The U.S. Air Force Memorial, sited on a promontory overlooking the Pentagon with a commanding view of the Washington skyline, is becoming an increasingly popular stop for busloads of students visiting the nation’s capital.
Following its dedication in 2006, it seemed few people knew of its existence, but it seems to have been discovered in recent years and the hours around sunset seem to be especially popular.
The memorial is the last major work designed by James Ingo Freed, who also designed the US Holocaust Museum in Washington, DC. It features three stainless steel spires that soar skyward, evoking the “bomb burst” maneuver perform by the Air Force Thunderbirds.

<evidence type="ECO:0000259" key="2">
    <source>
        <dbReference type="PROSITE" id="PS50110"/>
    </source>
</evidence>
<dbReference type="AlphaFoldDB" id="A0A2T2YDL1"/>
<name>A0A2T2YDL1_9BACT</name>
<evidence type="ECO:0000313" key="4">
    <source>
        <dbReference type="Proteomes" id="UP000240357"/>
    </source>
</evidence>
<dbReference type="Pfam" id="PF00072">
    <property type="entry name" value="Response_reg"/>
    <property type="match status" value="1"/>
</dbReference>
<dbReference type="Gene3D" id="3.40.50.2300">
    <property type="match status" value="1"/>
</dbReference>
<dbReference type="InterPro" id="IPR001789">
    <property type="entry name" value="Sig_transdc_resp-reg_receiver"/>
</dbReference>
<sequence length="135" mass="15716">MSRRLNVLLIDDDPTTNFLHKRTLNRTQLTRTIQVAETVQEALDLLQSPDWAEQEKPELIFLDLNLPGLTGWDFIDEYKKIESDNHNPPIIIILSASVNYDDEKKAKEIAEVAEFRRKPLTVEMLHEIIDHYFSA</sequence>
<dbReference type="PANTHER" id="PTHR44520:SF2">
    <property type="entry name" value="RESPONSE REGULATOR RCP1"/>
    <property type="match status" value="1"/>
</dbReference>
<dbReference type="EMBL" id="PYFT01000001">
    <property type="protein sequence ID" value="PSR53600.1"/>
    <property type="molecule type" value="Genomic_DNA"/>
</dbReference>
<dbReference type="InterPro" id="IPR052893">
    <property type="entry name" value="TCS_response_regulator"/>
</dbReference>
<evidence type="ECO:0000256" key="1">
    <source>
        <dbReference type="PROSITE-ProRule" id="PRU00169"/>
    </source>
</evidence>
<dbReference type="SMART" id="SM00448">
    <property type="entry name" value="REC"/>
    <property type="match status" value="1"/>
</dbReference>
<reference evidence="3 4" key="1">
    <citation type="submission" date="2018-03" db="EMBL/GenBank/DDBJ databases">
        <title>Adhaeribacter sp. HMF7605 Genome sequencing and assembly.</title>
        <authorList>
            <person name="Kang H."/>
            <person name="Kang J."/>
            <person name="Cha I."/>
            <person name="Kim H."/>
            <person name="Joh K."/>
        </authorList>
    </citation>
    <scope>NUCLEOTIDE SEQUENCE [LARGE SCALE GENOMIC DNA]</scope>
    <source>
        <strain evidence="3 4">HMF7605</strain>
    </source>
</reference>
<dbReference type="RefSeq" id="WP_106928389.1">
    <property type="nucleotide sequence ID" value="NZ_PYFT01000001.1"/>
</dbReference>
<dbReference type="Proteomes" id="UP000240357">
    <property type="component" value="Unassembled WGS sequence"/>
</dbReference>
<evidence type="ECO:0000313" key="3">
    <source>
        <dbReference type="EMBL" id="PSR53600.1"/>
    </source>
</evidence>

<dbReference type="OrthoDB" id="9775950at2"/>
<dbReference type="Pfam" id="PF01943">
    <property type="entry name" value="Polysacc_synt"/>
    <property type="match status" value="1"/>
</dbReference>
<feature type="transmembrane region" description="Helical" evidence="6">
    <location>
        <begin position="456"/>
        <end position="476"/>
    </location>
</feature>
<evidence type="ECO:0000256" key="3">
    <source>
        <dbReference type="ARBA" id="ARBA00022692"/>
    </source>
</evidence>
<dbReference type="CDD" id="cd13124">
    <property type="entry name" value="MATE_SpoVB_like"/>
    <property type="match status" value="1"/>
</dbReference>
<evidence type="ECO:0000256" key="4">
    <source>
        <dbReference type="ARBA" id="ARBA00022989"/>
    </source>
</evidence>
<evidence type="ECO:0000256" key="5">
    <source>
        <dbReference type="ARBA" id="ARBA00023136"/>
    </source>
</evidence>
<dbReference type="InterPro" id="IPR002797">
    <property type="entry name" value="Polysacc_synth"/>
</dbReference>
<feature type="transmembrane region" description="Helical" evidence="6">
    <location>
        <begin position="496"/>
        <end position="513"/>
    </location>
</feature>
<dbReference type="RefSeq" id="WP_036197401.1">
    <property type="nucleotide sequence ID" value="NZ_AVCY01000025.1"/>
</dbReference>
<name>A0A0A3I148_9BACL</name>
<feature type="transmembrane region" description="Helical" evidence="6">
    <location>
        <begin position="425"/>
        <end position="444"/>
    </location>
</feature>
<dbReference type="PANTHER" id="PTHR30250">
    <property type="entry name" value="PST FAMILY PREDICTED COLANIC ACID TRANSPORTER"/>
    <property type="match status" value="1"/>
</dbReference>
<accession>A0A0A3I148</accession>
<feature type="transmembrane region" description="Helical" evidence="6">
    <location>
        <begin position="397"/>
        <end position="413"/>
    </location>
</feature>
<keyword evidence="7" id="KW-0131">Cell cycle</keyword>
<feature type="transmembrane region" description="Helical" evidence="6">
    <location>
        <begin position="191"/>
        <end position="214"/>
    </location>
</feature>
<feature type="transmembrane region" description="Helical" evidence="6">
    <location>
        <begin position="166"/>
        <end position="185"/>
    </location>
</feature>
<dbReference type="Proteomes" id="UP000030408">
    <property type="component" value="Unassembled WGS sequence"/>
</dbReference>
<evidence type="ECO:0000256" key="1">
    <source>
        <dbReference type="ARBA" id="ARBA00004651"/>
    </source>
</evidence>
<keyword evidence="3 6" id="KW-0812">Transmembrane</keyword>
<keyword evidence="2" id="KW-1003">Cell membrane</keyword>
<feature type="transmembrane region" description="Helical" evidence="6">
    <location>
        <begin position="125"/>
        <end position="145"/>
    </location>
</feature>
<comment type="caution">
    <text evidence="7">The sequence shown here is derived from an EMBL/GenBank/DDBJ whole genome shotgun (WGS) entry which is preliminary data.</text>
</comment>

View to East with Honor Guard Sculpture on Right
The small vertical spire in image above—between the left and middle spires of the Memorial–is the Washington Monument. The lower two-thirds of the Memorial’s spires are filled with concrete and the upper portions are hollow. Each spire has a transition section between the concrete-filled and hollow segments containing a one ton lead ball that is allowed to roll in a steel damper box. This feature is intended to stabilize the spires in high winds.
I visited the memorial earlier this week, and the high humidity combined with the floodlights on the South Inscription Wall made for a rather dramatic effect.
Tonight, and every Friday night during the summer, the USAF Band will perform a free concert for the public. Click here for details